PolyOne launched a new fire-resistant nano product

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PolyOne launches a new type of fire-resistant nano product

PolyOne launches a new type of fire-resistant nano product

November 29, 2005

American manufacturers are seeking various ways to commercialize nanotechnology, and the upsurge of nanotechnology will continue to heat up

"using nanotechnology is as challenging as studying a new periodic table of elements," said Roger Avakian, technical director of PolyOne Corp., headquartered in Avon lake, Ohio

this technology can be used to adjust the properties of materials (including liquids, metals and plastics) at the molecular level. Cleveland, Ohio held the nano application summit. The theme of October 19 was consumer goods. Speakers introduced a variety of developed advanced plastics

almost 15 years ago, P & G, a giant in the consumer goods industry, first adopted nanotechnology to combine nano particles with titanium dioxide for its Olay brand skin care products. Today, P & G, headquartered in Cincinnati, has set up a research group to conduct research in this field and explore the application of this technology in plastic packaging, transparent coatings and UV protection. Keith grime, vice chairman, said in an interview at the nano Applications Summit held in Cleveland, USA, from October 17 to 19

"we believe that by using nanotechnology, we can create a visual effect for product packaging that could not be achieved before," grime said. "By improving the barrier and moisture resistance, we can extend the service life of products."

Avak Ian said that by the middle of 2006, PolyOne, a polymer mixer, will launch a new type of fire-resistant nano product. Since 2003, the company has begun to produce nano clay compounds in Dyersburg, Tennessee, and will increase production capacity in Avon Lake next year. Their nano compounds based on polyethylene, polypropylene, nylon and thermoplastic olefins have been used in consumer goods, auto parts and household appliances. Avakian said that recently, the company adopted the on-site polymerization of nano clay and nylon 6, which reduced the amount of nano clay by half and improved the performance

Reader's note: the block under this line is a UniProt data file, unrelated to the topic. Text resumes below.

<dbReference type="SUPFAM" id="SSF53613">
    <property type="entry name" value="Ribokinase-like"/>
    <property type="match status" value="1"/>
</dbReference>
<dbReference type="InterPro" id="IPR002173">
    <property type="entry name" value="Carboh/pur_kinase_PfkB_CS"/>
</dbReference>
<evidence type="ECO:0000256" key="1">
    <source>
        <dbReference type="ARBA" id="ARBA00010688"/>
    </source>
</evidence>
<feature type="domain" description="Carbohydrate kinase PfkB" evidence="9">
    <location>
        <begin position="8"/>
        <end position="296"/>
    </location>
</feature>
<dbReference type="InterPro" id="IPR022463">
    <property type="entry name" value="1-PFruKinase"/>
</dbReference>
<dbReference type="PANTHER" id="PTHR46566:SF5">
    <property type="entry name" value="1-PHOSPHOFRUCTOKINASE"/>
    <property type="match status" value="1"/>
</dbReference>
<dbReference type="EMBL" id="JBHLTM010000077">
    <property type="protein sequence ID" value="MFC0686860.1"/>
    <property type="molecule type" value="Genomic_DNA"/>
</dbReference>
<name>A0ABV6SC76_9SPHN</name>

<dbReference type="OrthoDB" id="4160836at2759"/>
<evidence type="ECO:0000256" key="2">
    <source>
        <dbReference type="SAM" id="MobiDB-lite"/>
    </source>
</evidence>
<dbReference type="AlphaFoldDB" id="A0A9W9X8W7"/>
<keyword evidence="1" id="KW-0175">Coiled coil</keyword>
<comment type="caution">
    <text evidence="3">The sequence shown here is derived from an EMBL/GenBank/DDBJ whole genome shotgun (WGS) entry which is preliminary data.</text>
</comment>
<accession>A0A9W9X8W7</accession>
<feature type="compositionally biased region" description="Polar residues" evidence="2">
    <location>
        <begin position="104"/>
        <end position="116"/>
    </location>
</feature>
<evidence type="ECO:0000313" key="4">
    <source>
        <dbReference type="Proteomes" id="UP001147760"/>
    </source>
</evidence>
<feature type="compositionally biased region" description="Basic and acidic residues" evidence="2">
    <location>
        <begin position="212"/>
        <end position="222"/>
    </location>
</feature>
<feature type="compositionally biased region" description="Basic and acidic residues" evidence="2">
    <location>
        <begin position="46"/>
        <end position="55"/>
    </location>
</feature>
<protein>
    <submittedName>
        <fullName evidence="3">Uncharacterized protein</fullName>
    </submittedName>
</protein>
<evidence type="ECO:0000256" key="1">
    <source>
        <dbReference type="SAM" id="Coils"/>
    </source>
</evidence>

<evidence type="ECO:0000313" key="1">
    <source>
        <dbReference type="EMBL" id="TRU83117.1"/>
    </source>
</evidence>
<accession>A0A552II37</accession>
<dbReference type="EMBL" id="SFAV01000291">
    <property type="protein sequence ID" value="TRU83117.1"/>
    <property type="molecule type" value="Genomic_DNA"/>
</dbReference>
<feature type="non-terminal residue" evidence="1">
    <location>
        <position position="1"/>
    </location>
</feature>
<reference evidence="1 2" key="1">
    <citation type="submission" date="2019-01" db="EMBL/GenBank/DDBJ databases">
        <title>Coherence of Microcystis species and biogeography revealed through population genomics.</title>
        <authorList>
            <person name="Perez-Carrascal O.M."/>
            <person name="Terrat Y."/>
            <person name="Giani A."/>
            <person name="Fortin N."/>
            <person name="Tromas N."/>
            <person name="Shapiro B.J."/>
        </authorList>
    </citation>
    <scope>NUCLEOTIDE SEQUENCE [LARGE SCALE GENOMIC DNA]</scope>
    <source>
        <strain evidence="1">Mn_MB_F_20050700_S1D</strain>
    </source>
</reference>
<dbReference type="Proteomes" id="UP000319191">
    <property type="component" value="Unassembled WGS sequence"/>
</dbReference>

other material suppliers, such as Arkema Inc. in Philadelphia, Pennsylvania, USA, Cabot Corp. in Boston, Massachusetts, and 3M company in St. Paul, Minnesota, a manufacturer of consumer and industrial products, are developing nano plastics. 2. The use of sensors. 1. R & D work will be carried out after a certain period of time

3m applied nanotechnology to multilayer optical films made of polyester, acrylic acid and poly (ethylene glycol 2,6-naphthalene dicarboxylate). These films have hundreds of nano coatings and are being used in notebook computer displays, car windows and other fields. Frank armatis, manager of the materials laboratory, said, "with this technology, 3M can make mirrors on lamps without using metal objects, and no colorants are needed when coloring the shell."

According to Sheng Hong, a research scientist of Arkema, Arkema is taking the shore hardness ha, HD and other hardness values of rubber and plastic in two new types of nano acrylic copolymers, which indicate the progress of the material surface's ability to resist the pressing of solid objects. There are six grades that can be used to toughen a range of plastics, such as fluoropolymers and nylon 12, epoxy resins and epoxy films. Copolymers have also been used in alloys that combine polyphenylene oxide with nylon 6, fluoropolymers, and epoxy resins

nirmalya maity, head of the Application Development Department of Cabot, the largest supplier of carbon black additives in North America, said that the company's researchers were using nanotechnology to produce aerogels in polycarbonate and polyester lighting rubbers. This plate can cause refracted light in the skylight, and unlike glass, light can be bent. In addition, in terms of weight, it also has advantages over glass

researchers at the Western Reserve University in Cleveland, USA, have developed a "polymer chameleon", which is a fluorescent dye that can be injected into plastics (such as polyethylene, nylon and acrylic acid). Christoph Weder, a professor of Macromolecular Science at the University, said that the dye has a built-in deformation and temperature sensor, which will ignite only under a certain pressure and temperature. These materials are widely used, including meat packaging, fishing lines and toys. Weder said, for example, plastic toy cars will change color after collision, and then return to the original color

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